File example program in Java

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Although most of the classes defined by operate on streams, the File class does not. It deals directly with files and the file system. That is, the File class does not specify how information is retrieved from or stored in files; it describes the properties of a file itself. A File object is used to obtain or manipulate the information associated with a disk file, such as the permissions, time, date, and directory path, and to navigate subdirectory hierarchies.

Files are a primary source and destination for data within many programs. Although there are severe restrictions on their use within applets for security reasons, files are still a central resource for storing persistent and shared information. A directory in Java is treated simply as a File with one additional property-a list of filenames that can be examined by the list() method.

The following constructors can be used to create File objects:

File(String directoryPath)
File(String directoryPath, String filename)
File(File dirObj, String filename)

Here, directoryPath is the path name of the file, filename is the name of the file, and dirObj is a File object that specifies a directory.

The following example creates three files: f1, f2, and f3. The first File object is constructed with a directory path as the only argument. The second includes two arguments-the path and the filename. The third includes the file path assigned to f1 and a filename; f3 refers to the same file as f2.

File f1 = new File("/");
File f2 = new File("/","autoexec.bat");
File f3 = new File(f1,"autoexec.bat");

Note: Java does the right thing with path separators between UNIX and Windows/DOS conventions. If you use a forward slash (/) on a Windows version of Java, the path will still resolve correctly. Remember, if you are using the Windows/DOS convention of a backslash character (\\), you will need to use its escape sequence (\\\\) within a string. The Java convention is to use the UNIX- and URL-style forward slash for path separators.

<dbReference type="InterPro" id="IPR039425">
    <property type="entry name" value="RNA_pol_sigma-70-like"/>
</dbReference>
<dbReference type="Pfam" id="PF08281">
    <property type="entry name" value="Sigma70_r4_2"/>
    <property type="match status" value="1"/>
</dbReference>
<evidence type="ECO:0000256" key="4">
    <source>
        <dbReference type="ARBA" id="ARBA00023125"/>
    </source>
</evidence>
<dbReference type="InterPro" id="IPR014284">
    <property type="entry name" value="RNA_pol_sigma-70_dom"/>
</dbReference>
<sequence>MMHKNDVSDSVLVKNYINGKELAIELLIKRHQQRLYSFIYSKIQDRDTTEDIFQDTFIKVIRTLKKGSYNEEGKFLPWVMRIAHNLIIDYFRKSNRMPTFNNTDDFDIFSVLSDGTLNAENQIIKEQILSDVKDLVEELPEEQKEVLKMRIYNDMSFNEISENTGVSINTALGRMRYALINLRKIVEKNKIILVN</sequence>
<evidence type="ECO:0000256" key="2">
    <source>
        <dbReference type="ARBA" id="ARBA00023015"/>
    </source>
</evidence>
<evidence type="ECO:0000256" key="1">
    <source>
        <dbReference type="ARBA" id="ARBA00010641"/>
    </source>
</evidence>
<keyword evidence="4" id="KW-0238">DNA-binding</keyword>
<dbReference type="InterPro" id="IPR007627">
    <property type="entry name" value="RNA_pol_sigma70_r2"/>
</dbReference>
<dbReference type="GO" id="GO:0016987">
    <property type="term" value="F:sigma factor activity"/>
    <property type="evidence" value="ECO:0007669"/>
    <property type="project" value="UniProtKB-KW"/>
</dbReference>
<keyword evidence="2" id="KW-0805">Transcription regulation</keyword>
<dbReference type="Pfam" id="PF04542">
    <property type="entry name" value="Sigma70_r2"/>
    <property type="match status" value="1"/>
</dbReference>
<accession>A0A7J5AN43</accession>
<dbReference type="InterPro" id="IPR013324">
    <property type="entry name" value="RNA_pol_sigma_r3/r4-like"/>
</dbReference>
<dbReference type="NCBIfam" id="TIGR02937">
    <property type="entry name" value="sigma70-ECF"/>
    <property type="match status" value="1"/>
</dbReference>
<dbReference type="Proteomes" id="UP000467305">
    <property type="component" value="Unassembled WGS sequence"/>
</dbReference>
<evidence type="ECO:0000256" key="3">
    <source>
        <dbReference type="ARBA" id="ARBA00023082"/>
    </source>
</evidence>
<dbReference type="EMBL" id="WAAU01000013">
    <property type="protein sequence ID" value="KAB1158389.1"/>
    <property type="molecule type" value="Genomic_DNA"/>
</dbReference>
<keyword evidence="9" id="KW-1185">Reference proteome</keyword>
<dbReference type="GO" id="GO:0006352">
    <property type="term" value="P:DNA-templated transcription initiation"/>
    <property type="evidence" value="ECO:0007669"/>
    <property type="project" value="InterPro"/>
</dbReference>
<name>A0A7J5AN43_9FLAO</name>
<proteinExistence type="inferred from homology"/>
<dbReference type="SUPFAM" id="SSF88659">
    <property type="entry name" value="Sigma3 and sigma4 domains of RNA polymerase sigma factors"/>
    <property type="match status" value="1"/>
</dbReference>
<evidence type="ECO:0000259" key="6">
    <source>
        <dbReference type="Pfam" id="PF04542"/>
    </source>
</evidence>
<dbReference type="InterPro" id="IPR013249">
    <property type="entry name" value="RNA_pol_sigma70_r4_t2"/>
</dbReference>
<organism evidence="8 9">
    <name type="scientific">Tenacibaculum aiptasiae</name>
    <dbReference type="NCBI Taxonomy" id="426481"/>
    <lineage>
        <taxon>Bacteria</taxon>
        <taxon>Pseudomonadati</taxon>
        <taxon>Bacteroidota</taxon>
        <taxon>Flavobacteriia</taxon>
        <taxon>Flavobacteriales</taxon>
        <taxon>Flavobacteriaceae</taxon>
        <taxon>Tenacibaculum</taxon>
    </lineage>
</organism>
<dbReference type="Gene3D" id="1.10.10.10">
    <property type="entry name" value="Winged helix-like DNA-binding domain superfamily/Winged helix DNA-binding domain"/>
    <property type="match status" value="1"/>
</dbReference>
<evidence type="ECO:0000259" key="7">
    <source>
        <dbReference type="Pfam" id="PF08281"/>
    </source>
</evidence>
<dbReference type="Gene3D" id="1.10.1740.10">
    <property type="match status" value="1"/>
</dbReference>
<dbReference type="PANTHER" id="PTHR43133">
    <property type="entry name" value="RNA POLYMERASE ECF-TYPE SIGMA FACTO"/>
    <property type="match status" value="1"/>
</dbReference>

File defines many methods that obtain the standard properties of a File object. For example, getName() returns the name of the file, getParent() returns the name of the parent directory, and exists( ) returns true if the file exists, false if it does not. The File class, however, is not symmetrical. By this, we mean that there are many methods that allow you to examine the properties of a simple file object, but no corresponding function exists to change those attributes. The following example demonstrates several of the File methods:

// Demonstrate File.
class FileDemo {
static void p(String s) {
public static void main(String args[]) {
File f1 = new File("/java/COPYRIGHT");
p("File Name: " + f1.getName());
p("Path: " + f1.getPath());
p("Abs Path: " + f1.getAbsolutePath());
p("Parent: " + f1.getParent());
p(f1.exists() ? "exists" : "does not exist");
p(f1.canWrite() ? "is writeable" : "is not writeable");
p(f1.canRead() ? "is readable" : "is not readable");
p("is " + (f1.isDirectory() ? "" : "not" + " a directory"));
p(f1.isFile() ? "is normal file" : "might be a named pipe");
p(f1.isAbsolute() ? "is absolute" : "is not absolute");
p("File last modified: " + f1.lastModified());
p("File size: " + f1.length() + " Bytes");

When you run this program, you will see something similar to the following:

Path: /java/COPYRIGHT
Abs Path: /java/COPYRIGHT
Parent: /java
is writeable
is readable
is not a directory
is normal file
is absolute
File last modified: 812465204000
File size: 695 Bytes

Most of the File methods are self-explanatory. isFile() and isAbsolute() are not. isFile() returns true if called on a file and false if called on a directory. Also, isFile() returns false for some special files, such as device drivers and named pipes, so this method can be used to make sure the file will behave as a file. The isAbsolute() method returns true if the file has an absolute path and false if its path is relative.

File also includes two useful utility methods. The first is renameTo(), shown here:

boolean renameTo(File newName)

Here, the filename specified by newName becomes the new name of the invoking File object. It will return true upon success and false if the file cannot be renamed (if you either attempt to rename a file so that it moves from one directory to another or use an existing filename, for example).

The second utility method is delete(), which deletes the disk file represented by the path of the invoking File object. It is shown here:

boolean delete( )

You can also use delete() to delete a directory if the directory is empty. delete() returns true if it deletes the file and false if the file cannot be removed.

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